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Java™ Platform
Standard Ed. 7

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Package javax.print

Provides the principal classes and interfaces for the JavaTM Print Service API.

See: Description

Package javax.print Description

Provides the principal classes and interfaces for the JavaTM Print Service API. The Java Print Service API enables client and server applications to:

Print Service Discovery

An application invokes the static methods of the abstract class PrintServiceLookup to locate print services that have the capabilities to satisfy the application's print request. For example, to print a double-sided document, the application first needs to find printers that have the double-sided printing capability.

The JDK includes PrintServiceLookup implementations that can locate the standard platform printers. To locate other types of printers, such as IPP printers or JINI printers, a print-service provider can write implementations of PrintServiceLookup. The print-service provider can dynamically install these PrintServiceLookup implementations using the SPI JAR file specification.

Attribute Definitions

The javax.print.attribute and javax.print.attribute.standard packages define print attributes, which describe the capabilities of a print service, specify the requirements of a print job, and track the progress of a print job.

The javax.print.attribute package describes the types of attributes and how they can be collected into sets. The javax.print.attribute.standard package enumerates all of the standard attributes supported by the API, most of which are implementations of attributes specified in the IETF Specification, RFC 2911 Internet Printing Protocol, 1.1: Model and Semantics, dated September 2000. The attributes specified in javax.print.attribute.standard include common capabilites, such as: resolution, copies, media sizes, job priority, and page ranges.

Document Type Specification

The DocFlavor class represents the print data format, such as JPEG or PostScript. A DocFlavor object consists of a MIME type, which describes the format, and a document representation class name that indicates how the document is delivered to the printer or output stream. An application uses the DocFlavor and an attribute set to find printers that can print the document type specified by the DocFlavor and have the capabilities specified by the attribute set.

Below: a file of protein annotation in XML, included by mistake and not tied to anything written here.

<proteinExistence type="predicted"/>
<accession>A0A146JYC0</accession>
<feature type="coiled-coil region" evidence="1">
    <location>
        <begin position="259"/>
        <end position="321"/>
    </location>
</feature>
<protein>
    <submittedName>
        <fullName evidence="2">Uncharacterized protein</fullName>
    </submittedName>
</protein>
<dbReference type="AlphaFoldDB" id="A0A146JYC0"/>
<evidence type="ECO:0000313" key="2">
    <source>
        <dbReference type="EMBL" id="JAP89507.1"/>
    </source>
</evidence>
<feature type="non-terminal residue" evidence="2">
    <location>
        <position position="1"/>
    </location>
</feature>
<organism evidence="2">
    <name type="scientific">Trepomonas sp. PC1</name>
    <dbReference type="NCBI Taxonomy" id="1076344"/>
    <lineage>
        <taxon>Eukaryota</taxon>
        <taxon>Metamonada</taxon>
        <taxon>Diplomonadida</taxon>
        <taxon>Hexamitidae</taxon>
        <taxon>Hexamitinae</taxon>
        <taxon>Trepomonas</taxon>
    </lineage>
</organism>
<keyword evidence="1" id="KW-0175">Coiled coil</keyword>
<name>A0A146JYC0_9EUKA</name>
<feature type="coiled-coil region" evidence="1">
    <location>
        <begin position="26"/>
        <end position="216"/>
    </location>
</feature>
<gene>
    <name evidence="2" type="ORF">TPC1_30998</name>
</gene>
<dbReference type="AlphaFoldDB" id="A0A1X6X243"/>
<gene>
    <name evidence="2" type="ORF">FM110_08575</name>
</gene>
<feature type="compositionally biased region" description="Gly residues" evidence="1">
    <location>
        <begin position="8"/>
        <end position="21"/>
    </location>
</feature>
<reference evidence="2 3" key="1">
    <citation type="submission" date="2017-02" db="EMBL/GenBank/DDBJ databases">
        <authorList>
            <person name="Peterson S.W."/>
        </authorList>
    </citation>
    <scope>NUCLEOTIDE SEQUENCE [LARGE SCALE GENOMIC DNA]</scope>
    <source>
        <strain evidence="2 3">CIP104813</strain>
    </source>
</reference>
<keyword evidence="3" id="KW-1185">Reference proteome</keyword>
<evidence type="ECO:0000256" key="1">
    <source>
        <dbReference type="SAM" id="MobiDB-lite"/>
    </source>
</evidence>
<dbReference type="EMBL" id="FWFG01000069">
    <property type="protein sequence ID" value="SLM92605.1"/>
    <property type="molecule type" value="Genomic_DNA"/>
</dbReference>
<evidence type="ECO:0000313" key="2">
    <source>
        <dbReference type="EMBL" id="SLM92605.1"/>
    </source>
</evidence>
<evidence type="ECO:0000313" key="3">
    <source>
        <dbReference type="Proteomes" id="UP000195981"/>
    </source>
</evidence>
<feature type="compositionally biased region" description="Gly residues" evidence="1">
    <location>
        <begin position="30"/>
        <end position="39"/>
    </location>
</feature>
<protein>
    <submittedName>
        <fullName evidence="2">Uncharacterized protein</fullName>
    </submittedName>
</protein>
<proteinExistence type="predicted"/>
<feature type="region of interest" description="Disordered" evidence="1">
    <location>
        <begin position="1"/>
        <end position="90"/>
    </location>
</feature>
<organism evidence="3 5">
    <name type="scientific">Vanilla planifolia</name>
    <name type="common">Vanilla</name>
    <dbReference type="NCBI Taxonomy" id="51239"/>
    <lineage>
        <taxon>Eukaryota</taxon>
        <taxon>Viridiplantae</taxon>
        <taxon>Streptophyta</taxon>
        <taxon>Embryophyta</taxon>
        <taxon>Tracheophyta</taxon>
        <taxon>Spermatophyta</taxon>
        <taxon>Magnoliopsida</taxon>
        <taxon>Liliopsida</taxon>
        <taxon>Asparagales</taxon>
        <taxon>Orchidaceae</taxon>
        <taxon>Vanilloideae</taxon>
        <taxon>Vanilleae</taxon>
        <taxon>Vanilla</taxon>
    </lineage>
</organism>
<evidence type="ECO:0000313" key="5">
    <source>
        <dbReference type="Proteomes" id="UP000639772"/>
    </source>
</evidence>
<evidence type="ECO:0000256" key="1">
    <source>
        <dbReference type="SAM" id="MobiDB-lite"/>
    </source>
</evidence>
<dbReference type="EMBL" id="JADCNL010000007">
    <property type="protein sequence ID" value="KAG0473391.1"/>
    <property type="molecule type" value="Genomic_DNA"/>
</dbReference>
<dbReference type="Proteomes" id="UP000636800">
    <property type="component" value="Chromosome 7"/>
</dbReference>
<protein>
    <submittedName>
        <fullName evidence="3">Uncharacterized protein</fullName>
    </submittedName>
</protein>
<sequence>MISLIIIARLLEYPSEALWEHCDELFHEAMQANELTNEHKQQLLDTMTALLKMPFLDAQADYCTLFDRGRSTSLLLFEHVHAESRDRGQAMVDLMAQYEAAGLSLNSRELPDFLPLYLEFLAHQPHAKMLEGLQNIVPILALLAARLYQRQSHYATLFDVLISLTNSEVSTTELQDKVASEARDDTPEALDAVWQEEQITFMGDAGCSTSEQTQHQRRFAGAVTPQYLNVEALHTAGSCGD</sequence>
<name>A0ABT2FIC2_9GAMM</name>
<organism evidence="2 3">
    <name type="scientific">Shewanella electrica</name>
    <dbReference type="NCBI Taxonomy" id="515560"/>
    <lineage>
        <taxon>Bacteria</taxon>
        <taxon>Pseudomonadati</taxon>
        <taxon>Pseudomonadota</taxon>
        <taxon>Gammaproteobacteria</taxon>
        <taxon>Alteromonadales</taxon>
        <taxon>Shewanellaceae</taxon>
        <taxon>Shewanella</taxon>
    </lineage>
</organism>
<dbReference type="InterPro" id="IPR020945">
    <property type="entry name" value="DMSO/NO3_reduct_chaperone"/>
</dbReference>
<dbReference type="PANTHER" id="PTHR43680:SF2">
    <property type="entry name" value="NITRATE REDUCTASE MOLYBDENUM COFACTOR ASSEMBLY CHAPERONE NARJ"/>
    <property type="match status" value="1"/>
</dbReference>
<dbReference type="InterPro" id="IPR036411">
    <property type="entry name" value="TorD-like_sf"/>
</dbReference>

Using the API

A typical application using the Java Print Service API performs these steps to process a print request:
  1. Chooses a DocFlavor.
  2. Creates a set of attributes.
  3. Locates a print service that can handle the print request as specified by the DocFlavor and the attribute set.
  4. Creates a Doc object encapsulating the DocFlavor and the actual print data, which can take many forms including: a Postscript file, a JPEG image, a URL, or plain text.
  5. Gets a print job, represented by DocPrintJob, from the print service.
  6. Calls the print method of the print job.
The following code sample demonstrates a typical use of the Java Print Service API: locating printers that can print five double-sided copies of a Postscript document on size A4 paper, creating a print job from one of the returned print services, and calling print.

FileInputStream psStream; try { psStream = new FileInputStream(""); } catch (FileNotFoundException ffne) { } if (psStream == null) { return; } DocFlavor psInFormat = DocFlavor.INPUT_STREAM.POSTSCRIPT; Doc myDoc = new SimpleDoc(psStream, psInFormat, null); PrintRequestAttributeSet aset = new HashPrintRequestAttributeSet(); aset.add(new Copies(5)); aset.add(MediaSize.A4); aset.add(Sides.DUPLEX); PrintService[] services = PrintServiceLookup.lookupPrintServices(psInFormat, aset); if (services.length > 0) { DocPrintJob job = services[0].createPrintJob(); try { job.print(myDoc, aset); } catch (PrintException pe) {} }

Please note: In the javax.print APIs, a null reference parameter to methods is incorrect unless explicitly documented on the method as having a meaningful interpretation. Usage to the contrary is incorrect coding and may result in a run time exception either immediately or at some later time. IllegalArgumentException and NullPointerException are examples of typical and acceptable run time exceptions for such cases.

Java™ Platform
Standard Ed. 7

DRAFT ea-b99

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For further API reference and developer documentation, see Java SE Documentation. That documentation contains more detailed, developer-targeted descriptions, with conceptual overviews, definitions of terms, workarounds, and working code examples.
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